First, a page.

Colombo, September 17 (NIA): Sri Lankan and Indian Tamil groups, which are in the fringes of Sri Lankan Tamil politics, are resorting to well publicized violence to stay in the public eye, say moderate Tamil leaders explaining the recent violent attacks against moderate Sri Lankan personalities overseas.
On September 12, senior Tamil National Alliance (TNA) leader and MP Mavai Senathirajah’s meeting in Paris was disturbed by a gang of five who released a toxic gas to disperse the audience after heckling him.
On September 4 this year, the Sri Lankan High Commissioner in Malaysia, Ibrahim Sahib Ansar, was mercilessly thrashed at the Kuala Lumpur International Airport by a gang of five Indian origin Tamils owing allegiance to the pro-LTTE Tamil Nadu leader Sebastian Seeman. Ansar, who was wounded in the head, had to be rushed to hospital
In 2015, Tamil National Alliance (TNA) MP, M.A.Sumanthiran, was surrounded, confined and badly heckled by a group of extremists at a meeting in Sydney in Australia.The threatening tone and gestures of the gang of youngsters prevented the audience from rescuing Sumanthiran.
A moderate TNA MP told NIA that after failing to get some extremists elected in the July 2015 Sri Lankan parliamentary elections (a performance which was by any yardstick pathetic) their followers in the Diaspora have been activated.
“What they cannot do in Sri Lanka, for want of public support, they are doing abroad,” the MP said.
“Extremists are unable to get people to come to their meetings in any significant numbers in the Tamil areas of Sri Lanka. This is a disincentive for organizing demonstrations here,” the moderate leader said.
The Sri Lankan police too do not hesitate to take action in case of violence. This acts as a deterrent.
And since, extremists are not a draw among the Tamils in Sri Lanka, pro-LTTE Diaspora groups and Indian Tamil groups aligned to them, are active abroad. But here too, they can only get attention by indulging in violence.
Mano Ganeshan, Sri Lankan Minister of National Dialogue and a doughty fighter for the Tamil cause in a democratic way, said that extremists have no significant traction in the Diaspora either.
“During President Mahinda Rajapaksa’s time, thousands of Tamils used to come out on the streets of European cities to demonstrate on the condition of the Tamils in Sri Lanka after Eelam War IV.But after the change of regime in 2015, the extremists are unable to get even 50 people for their meetings,” Ganeshan said.
But he would not attach much political importance to the recent incidents of violence against Sri Lankan personalities.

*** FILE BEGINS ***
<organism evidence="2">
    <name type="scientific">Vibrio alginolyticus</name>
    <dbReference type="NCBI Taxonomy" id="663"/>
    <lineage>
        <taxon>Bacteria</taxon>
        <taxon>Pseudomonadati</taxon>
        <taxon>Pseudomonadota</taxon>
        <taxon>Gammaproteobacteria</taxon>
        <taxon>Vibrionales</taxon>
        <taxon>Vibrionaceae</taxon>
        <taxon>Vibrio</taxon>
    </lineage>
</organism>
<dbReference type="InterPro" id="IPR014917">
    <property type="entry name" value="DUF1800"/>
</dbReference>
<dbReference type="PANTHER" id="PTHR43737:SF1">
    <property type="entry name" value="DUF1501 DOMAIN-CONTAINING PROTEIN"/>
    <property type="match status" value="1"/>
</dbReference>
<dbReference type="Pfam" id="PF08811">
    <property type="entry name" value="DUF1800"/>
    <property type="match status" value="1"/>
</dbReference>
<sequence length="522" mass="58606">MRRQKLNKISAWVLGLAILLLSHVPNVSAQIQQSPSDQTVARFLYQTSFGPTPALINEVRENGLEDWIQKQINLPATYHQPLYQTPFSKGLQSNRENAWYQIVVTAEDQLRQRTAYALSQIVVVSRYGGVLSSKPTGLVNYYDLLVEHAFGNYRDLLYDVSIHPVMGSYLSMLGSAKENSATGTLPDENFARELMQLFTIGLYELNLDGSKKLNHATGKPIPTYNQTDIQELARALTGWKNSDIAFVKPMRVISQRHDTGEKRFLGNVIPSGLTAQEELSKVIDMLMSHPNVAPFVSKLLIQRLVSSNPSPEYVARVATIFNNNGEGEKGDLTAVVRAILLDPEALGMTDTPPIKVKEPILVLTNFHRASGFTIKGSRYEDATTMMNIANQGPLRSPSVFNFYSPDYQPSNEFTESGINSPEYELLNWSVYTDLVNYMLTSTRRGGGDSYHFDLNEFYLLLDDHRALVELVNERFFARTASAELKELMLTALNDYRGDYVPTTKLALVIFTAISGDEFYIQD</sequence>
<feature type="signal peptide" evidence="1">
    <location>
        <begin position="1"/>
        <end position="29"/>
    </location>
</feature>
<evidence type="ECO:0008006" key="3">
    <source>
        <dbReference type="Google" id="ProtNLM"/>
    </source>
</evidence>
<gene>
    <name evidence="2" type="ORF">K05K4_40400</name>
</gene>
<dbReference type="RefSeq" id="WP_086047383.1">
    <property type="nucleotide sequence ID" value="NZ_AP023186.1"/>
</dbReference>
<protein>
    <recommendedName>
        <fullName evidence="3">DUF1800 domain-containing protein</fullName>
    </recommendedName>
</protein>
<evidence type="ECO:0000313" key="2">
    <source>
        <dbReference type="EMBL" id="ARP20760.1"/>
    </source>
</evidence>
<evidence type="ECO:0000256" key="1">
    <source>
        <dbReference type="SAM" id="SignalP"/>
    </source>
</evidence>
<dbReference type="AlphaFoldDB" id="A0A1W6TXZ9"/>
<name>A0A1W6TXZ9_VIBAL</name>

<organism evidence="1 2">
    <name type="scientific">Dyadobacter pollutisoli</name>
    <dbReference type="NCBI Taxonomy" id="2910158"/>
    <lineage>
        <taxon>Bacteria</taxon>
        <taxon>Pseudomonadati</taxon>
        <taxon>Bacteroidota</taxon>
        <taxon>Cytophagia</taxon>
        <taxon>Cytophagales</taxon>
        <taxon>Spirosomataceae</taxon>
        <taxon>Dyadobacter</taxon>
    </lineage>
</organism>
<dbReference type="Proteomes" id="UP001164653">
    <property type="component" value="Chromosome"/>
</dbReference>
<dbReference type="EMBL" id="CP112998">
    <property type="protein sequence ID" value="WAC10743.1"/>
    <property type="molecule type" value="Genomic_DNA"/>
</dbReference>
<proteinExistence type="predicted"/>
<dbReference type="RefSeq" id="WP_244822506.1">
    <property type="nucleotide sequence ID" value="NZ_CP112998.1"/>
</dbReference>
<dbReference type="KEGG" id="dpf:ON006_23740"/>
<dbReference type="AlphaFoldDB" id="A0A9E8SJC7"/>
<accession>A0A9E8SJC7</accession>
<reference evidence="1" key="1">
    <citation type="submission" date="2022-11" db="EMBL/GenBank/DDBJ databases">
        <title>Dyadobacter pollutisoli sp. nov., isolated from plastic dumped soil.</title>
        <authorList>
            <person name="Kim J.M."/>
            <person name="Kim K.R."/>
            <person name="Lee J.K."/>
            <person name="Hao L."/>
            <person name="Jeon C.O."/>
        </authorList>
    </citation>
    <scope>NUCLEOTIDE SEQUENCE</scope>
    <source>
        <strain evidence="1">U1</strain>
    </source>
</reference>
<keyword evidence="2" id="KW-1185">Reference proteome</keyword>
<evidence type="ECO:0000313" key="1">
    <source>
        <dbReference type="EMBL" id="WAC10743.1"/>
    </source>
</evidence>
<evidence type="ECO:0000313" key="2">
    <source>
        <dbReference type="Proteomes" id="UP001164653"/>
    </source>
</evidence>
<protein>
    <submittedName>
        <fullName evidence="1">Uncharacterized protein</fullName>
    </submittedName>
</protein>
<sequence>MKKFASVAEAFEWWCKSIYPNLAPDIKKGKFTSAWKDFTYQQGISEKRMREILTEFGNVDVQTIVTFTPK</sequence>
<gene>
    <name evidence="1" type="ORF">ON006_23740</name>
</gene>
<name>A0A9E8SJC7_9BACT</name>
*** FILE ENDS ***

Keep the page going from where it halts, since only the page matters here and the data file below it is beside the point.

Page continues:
“I would consider these incidents to be sporadic – of the kind extremist groups indulge in all societies. They do not reflect the general or popular trend in thinking,” Ganeshan said.
Full Use of New Media
Extremists are no longer dependent on the mainstream media to publicize or justify their actions. The social media is their preferred tool, as its reach is widening by the day and it is also entirely free of control.
The social media is being used widely to publicize the “heroics” of the extremists, even though they may be utterly lacking in substance, political importance or general acceptance.
When TNA MP Sumanthiran was confined and heckled, an YouTube video on it went viral. Likewise, the Kuala Lumpur airport CCTV footage of the attack on Sri Lankan High Commissioner Ansar was in the social media domain even before the envoy was shown the clipping by the police for the purpose of identification.
The suspicion is that a collaborator in the airport or the police had promptly handed over the footage to the extremist group which attacked the envoy, so that it could show its “heroics” to the Tamils the world over.
In the case of the attack on TNA MP, Senathirajah in Paris, the gang which did it had publicized its intention to attack the meeting on the social media. And after the attacks, it claimed, again on the social media, that it had received wide-spread support.
The police in these countries have been very inactive and unresponsive to requests for protection. In the case of envoy Ansar, despite his repeated pleas for protection even on the day of the attack and at the airport, no protection was given. All the seven identified attackers are roaming about freely. Even the two who were arrested are on bail.
In the case of the Paris attack too, protection was sought. The police arrived before the meeting started, searched for explosives and left, when the apprehension of the organizers was that gangs might disturb the meeting. The leader of the attackers had in fact warned of an attack through the social media, a TNA MP pointed out.